Caeley Looney is a dog mom, an aerospace engineer, and the founder / Editor in Chief of Reinvented Magazine, a publication that highlights powerful women in STEM. She makes a point to emphasize their professional accomplishments as well as to celebrate who they are outside of work. Her goal is to educate young girls that it’s possible to pursue their dreams without losing self-identity in the process.
“Our goal is to normalize women in STEM—to not only be sure there are more women in the room but to also be sure women can be themselves within that room.”
Long Live Print
Reinvented Magazine came from an idea after Caeley graduated college in 2018, as she was looking at a copy of Seventeen Magazine. She realized that she could no longer relate to this magazine. Caeley wanted to read something that better suited her interests.
“It started as a selfish thing. I’m a 23-year-old female and I like to read my magazines while taking a bath and having a drink of wine. I didn’t have that anymore. This started as a project so I’d have something for that.”
From there, she built a team to help her create a print magazine—specifically print so that it could reach areas where girls may not have access to the technology they’d need to read online. It continued to grow into something that was creating role models for girls who may have otherwise never been exposed to these dreams. It began to normalize these paths. These girls were now able to see themselves in the pages of this magazine. Shortly after it was published, she gained the support of teachers, parents, school counselors, and non-profits.
“[Our readers] are fighting for their right to wear what they want to wear and to be who they want to be, while also being a scientist. This is showing these girls that this is what you can grow up into.”
Caeley also started Reinvented’s One-for-One Program, where for each magazine purchased, one is donated to a girl in an area that doesn’t typically have access to STEM resources. The stories it contains, she hopes Reinvented Magazine will show girls everywhere that this path is possible, no matter what resources are available to them.
Importance of Mental Health
“I had professors who outright told me that I was not cut out to be an aerospace engineer. When you hear that stuff, it’s so easy to start believing it.”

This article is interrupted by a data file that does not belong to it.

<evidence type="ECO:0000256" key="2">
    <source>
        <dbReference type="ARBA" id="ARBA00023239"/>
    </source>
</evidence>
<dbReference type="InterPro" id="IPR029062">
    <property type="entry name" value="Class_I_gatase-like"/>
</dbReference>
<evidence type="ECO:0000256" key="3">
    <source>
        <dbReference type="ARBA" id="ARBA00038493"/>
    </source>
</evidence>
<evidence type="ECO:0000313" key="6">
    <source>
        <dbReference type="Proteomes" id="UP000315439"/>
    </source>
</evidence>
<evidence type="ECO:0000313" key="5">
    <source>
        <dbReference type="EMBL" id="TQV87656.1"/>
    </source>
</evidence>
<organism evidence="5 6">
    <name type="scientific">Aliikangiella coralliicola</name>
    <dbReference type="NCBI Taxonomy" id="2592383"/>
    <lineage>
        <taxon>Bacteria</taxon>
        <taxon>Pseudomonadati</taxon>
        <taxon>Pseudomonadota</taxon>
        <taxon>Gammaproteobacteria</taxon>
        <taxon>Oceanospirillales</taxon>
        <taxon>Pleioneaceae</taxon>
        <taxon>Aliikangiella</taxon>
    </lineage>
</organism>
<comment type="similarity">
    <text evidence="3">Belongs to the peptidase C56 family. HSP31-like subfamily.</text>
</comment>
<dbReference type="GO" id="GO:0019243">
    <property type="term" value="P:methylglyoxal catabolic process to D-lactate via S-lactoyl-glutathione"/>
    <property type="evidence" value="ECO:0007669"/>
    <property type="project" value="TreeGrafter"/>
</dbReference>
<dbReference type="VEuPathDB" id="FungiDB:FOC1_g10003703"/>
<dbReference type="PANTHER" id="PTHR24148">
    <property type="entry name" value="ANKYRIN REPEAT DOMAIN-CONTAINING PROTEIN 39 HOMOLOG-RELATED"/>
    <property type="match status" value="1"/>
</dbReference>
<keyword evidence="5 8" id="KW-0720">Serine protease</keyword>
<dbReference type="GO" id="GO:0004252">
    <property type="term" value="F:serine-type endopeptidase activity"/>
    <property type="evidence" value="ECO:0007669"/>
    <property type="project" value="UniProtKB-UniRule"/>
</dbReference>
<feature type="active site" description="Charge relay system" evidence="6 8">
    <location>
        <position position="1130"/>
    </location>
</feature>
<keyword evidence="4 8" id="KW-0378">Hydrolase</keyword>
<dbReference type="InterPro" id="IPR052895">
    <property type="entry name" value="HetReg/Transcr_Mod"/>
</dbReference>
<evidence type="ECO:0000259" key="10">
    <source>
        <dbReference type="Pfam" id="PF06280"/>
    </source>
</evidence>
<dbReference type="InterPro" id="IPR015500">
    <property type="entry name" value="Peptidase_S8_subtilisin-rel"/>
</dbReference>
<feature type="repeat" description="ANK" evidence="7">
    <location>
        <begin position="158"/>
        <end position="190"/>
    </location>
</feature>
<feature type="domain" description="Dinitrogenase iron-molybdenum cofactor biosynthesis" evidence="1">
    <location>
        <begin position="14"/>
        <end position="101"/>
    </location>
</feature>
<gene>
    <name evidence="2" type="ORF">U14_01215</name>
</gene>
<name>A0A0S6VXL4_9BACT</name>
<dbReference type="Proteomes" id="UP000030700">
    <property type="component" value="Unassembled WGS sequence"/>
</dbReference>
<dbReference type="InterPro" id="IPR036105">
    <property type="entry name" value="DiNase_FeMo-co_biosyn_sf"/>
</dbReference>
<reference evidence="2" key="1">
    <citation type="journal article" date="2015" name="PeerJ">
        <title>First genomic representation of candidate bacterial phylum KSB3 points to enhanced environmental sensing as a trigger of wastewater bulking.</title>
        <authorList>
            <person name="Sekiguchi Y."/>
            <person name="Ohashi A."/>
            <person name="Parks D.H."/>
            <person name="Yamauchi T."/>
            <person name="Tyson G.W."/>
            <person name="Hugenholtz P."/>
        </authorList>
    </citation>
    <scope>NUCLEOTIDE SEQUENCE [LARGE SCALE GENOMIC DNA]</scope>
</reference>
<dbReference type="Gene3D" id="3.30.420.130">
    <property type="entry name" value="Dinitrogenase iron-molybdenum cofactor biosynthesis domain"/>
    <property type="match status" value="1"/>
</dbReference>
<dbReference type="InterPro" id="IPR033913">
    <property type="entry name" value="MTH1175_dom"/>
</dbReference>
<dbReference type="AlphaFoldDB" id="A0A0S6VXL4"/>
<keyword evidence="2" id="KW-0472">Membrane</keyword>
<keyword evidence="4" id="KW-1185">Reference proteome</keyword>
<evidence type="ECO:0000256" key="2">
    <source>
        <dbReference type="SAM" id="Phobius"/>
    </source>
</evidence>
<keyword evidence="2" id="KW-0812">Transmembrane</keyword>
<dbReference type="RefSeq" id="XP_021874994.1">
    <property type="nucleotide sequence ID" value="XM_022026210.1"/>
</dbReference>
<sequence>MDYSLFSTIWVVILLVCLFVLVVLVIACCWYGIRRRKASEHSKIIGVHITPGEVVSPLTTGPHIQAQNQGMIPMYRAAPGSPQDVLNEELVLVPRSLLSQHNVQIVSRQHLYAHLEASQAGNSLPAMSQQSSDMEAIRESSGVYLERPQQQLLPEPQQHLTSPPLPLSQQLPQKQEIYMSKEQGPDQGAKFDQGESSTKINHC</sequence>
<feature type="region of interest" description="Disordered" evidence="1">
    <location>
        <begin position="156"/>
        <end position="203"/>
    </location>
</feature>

Through college, Caeley felt out of place in her aerospace track. It wasn’t simply an internal feeling or even indecision as to whether she was interested in the topic. She knew what she wanted to do, and she knew she was passionate about it. This feeling stemmed from the stigma perpetuating around women in the field, surrounded by male peers who said things such as “The only way to survive in [this] school is to put a ring on [your] finger and keep it there.”
These feelings compounded and took a toll on Caeley. Depression drove her to take a semester off of school, to reevaluate her mental health away from campus. In hindsight, Caeley acknowledges this was partially driven by her imposter syndrome, but unfortunately, she didn’t know that at the time. Had there been school resources and support necessary to recognize her symptoms back then, she acknowledges this feeling could have been identified earlier.
“I don’t think we need to eliminate imposter syndrome entirely, because I think it can be fuel for the fire. Once you do acknowledge that’s what’s happening, it makes you want to fight harder. Normalizing that term and making it more well-known and to have those resources to help is more important than telling people to fight or to get over it.”
This feeling amplified when she entered the workplace. Many of her male coworkers were given higher ranking titles than her female coworkers despite having similar levels of expertise and backgrounds. While they were all doing the same thing and were even hired at the same time, women kept their original titles with lower salary ranges even though the work they were actually doing had nothing to do with their job title.
“Even if it’s not outwardly saying ‘you don’t belong here’, it doesn’t really make you feel like you belong there.”
Luckily, she found a connection with one of her managers and felt comfortable enough to address this with him. It was through this conversation that she advanced from Integration and Test Engineer to Systems Engineer.
“It worked out in the end, but I can’t say that it worked out for everyone. It’s really great when you have people at your company who are fighting for you, but I definitely did not experience that during my first year.”
Create Your Own Stereotype
The advice Caeley has for girls who want to pursue a career in STEM is the same as the title of this article—be unapologetically yourself. Do not lose yourself in your title or in what you think women in STEM should look like.
“Don’t be afraid to be in a room with all men and wear your bright colors. Don’t feel like you have to wear heels to every big meeting. I don’t. I wear my NASA style slip-ons to all of my big events. Don’t give in to giving up anything about yourself just because you want to fit the stereotype of women in STEM because that’s just not what a woman in STEM looks like.”
Dreams for Reinvented Magazine
While Reinvented Magazine is currently published quarterly, Caeley would love to release it more regularly.
“I think the world of women in STEM changes quickly and having quarterly issues may not be as beneficial as something that comes out on a monthly basis. I’d like that constant reminder that women belong.”
She also hopes to expand the magazine to include more stories, as well as bring her message to life through conferences and workshops.